Flirting with Ghosts of the Past – Fathepur Sikri

Four centuries ago, Emperor Akbar travelled to the sleepy little village of Fathepur Sikri to seek divine intervention from the sufi saint Salim Chisti who lived there. The greatest of the Mughal rulers had, till then, failed in one aspect – none of his three official wives could bear him an heir; that was till the holy man prophesied that he would be blessed with three sons. Within a few days, one of his queens gave birth to a male child who was named Salim after the saint. (The boy would later grow up to become Emperor Jehangir) A few months later, Akbar was the proud father of two more sons.

And Akbar said thank you as only an emperor can by building a great mosque (the 176 ft Buland Darwaza that leads to this shrine is the loftiest commemorative gate in India) that would transform the small hamlet of stone cutters and weavers forever. For it was here that Akbar also decided to build a magnificent city that served as his capital for 15 years.
During this period, the palaces that dotted the new citadel were strewn with silk pillows and carpets. Perfumed water gurgled under the floor of the royal apartments to keep them cool. There were elaborate baths and formal gardens as also statehouses, public and private audience halls, delicate stone screens, a treasury brimming with gold, silver and precious gems… During its days of glory, the buildings of Fatehpur Sikri were inlaid with marble and semi-precious stones that reflected the dying rays of the setting sun; a phenomenon that convinced the first Englishman to visit the complex that the entire city was up in flames.
Today Fatehpur Sikri lies stark and austere for much of what Akbar had built is gone. However, what remains of the sandstone bastion – the five story Panch Mahal, Akbar’s private audience chamber, the palaces of the queens, the treasury and the central courtyard suspended over a pool of water are still awe-inspiring.

At Fatehpur Sikri, it is hard to get away from Akbar for he was the focus of all activity; his imperial duties and personal enthusiasm dictated every aspect of the city’s varied life. His energy was inexhaustible (he slept for only three hours a day). Although illiterate, he maintained a library stacked with around 24,000 manuscripts and had a relay of scholars read aloud to him. As a patron of the arts, he surrounded himself with all the available talent in the land and while most conquerors looted the treasuries of the vanquished, Akbar stole the best minds and artists from his foes. Tansen, the fabled musician whose voice could squeeze tears from animals and rain from the sky, was brought to Akbar’s court as a part of the settlement with the defeated maharaja of Rewa.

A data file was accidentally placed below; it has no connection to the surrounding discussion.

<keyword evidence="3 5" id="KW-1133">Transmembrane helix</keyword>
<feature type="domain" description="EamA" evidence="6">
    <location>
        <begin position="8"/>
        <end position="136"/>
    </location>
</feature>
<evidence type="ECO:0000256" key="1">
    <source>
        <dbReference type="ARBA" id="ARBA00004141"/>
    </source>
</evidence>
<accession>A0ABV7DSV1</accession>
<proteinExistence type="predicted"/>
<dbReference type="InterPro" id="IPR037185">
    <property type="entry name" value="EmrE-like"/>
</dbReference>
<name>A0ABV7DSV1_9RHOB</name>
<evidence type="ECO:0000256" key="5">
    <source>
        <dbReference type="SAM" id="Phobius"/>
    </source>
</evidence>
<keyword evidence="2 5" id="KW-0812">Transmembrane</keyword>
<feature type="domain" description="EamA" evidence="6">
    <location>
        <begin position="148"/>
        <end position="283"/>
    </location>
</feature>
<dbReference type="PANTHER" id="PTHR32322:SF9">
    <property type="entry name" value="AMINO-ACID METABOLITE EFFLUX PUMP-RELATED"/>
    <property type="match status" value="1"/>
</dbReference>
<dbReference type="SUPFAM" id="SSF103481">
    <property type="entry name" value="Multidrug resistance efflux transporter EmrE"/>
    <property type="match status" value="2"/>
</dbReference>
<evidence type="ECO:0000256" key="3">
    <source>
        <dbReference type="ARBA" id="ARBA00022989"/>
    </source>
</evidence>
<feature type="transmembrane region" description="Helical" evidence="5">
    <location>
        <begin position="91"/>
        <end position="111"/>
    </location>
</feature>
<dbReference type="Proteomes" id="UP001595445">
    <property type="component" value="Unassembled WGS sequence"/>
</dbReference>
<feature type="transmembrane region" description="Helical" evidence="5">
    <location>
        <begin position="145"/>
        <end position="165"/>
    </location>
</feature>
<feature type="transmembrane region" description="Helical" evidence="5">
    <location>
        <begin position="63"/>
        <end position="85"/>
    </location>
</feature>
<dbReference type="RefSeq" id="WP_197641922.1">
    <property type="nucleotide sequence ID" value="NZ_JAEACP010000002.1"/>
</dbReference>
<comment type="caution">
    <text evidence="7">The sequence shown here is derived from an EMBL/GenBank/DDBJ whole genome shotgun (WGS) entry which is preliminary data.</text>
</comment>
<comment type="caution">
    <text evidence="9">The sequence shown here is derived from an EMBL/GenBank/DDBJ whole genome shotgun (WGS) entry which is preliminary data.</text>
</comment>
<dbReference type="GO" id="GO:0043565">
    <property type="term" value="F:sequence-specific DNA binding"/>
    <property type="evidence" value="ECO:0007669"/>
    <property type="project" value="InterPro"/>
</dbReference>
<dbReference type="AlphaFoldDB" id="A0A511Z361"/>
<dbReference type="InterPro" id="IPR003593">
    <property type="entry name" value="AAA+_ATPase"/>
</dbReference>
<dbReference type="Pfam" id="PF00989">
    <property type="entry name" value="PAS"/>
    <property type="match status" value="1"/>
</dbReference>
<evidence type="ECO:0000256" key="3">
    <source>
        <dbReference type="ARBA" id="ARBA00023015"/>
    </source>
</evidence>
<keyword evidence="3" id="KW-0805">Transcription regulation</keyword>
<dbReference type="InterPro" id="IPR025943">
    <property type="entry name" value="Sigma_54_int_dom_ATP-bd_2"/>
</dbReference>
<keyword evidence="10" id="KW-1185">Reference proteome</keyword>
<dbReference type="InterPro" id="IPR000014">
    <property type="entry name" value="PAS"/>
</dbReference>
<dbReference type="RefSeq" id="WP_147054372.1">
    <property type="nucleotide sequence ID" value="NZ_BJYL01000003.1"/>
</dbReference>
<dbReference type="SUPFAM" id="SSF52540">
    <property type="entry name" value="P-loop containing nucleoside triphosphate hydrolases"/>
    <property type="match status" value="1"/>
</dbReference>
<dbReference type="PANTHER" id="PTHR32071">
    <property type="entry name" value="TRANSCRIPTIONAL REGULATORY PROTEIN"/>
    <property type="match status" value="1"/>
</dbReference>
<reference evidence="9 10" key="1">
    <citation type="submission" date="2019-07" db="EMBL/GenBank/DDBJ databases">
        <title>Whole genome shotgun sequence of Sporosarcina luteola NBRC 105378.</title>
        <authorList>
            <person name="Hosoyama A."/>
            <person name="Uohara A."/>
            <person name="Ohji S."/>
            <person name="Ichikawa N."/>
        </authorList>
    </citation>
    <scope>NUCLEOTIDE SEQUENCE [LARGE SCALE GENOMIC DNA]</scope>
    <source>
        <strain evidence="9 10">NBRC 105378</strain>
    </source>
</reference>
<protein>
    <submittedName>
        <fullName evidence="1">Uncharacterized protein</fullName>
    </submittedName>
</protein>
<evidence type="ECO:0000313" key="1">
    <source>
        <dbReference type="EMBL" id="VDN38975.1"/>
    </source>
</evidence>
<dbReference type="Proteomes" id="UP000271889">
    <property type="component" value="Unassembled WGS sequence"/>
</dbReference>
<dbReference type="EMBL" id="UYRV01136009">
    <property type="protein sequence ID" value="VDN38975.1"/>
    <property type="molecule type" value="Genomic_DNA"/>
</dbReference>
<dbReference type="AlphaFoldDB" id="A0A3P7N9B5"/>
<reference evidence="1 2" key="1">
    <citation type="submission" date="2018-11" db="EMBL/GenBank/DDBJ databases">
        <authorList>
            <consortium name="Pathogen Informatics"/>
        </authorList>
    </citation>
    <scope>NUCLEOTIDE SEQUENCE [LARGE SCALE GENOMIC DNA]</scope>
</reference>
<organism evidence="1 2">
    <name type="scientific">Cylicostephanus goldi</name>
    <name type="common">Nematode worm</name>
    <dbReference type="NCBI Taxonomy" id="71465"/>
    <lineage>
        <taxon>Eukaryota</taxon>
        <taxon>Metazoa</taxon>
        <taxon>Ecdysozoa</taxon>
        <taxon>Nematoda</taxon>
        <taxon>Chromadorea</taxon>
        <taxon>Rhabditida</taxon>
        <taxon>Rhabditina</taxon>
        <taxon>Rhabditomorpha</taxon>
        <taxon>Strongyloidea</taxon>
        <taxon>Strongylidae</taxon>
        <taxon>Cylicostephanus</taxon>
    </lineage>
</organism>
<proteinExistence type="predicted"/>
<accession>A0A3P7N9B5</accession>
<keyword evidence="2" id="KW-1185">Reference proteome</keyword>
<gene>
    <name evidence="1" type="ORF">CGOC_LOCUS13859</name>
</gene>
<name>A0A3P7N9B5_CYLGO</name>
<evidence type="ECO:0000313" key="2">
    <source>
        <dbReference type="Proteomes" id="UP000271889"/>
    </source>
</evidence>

Here one still fells the pangs of a beautiful dream that had run dry, and literally so. In 1585, Akbar had to abandon his capital city because of a lack of water thus bringing down the curtain on its golden era. Time and vandals stripped it of its glory till the Archaeological Survey of India stepped in to salvage what was left.

But if you listen carefully you might hear the sound of drums that kept the citizens of Fatehpur Sikri clued in about the activity of Akbar during the day. Different rhythmic beats told them if he was bathing, eating, presiding over the royal court, holding a private audience… And when they fell silent, the entire citadel wondered which queen or consort was sharing his bed. For at Fatehpur Sikri the past lies buried behind the sounds of tourists, pilgrims and guides who have overrun the city.

Fact File The nearest airport to Fatehpur Sikri is at Agra (40 km). It is also within striking distance from Delhi and Jaipur. Fatehpur Sikri, a UNESCO World Heritage Site, falls within the golden triangle of Delhi, Jaipur and Agra. Bharatpur Bird Sanctuary is 25 km away.

There are a few small hotels in Fatehpur Sikri, including UP Tourism Development Corporation’s Gulistan Tourist Complex and an Archaeological Survey of India Guest House.

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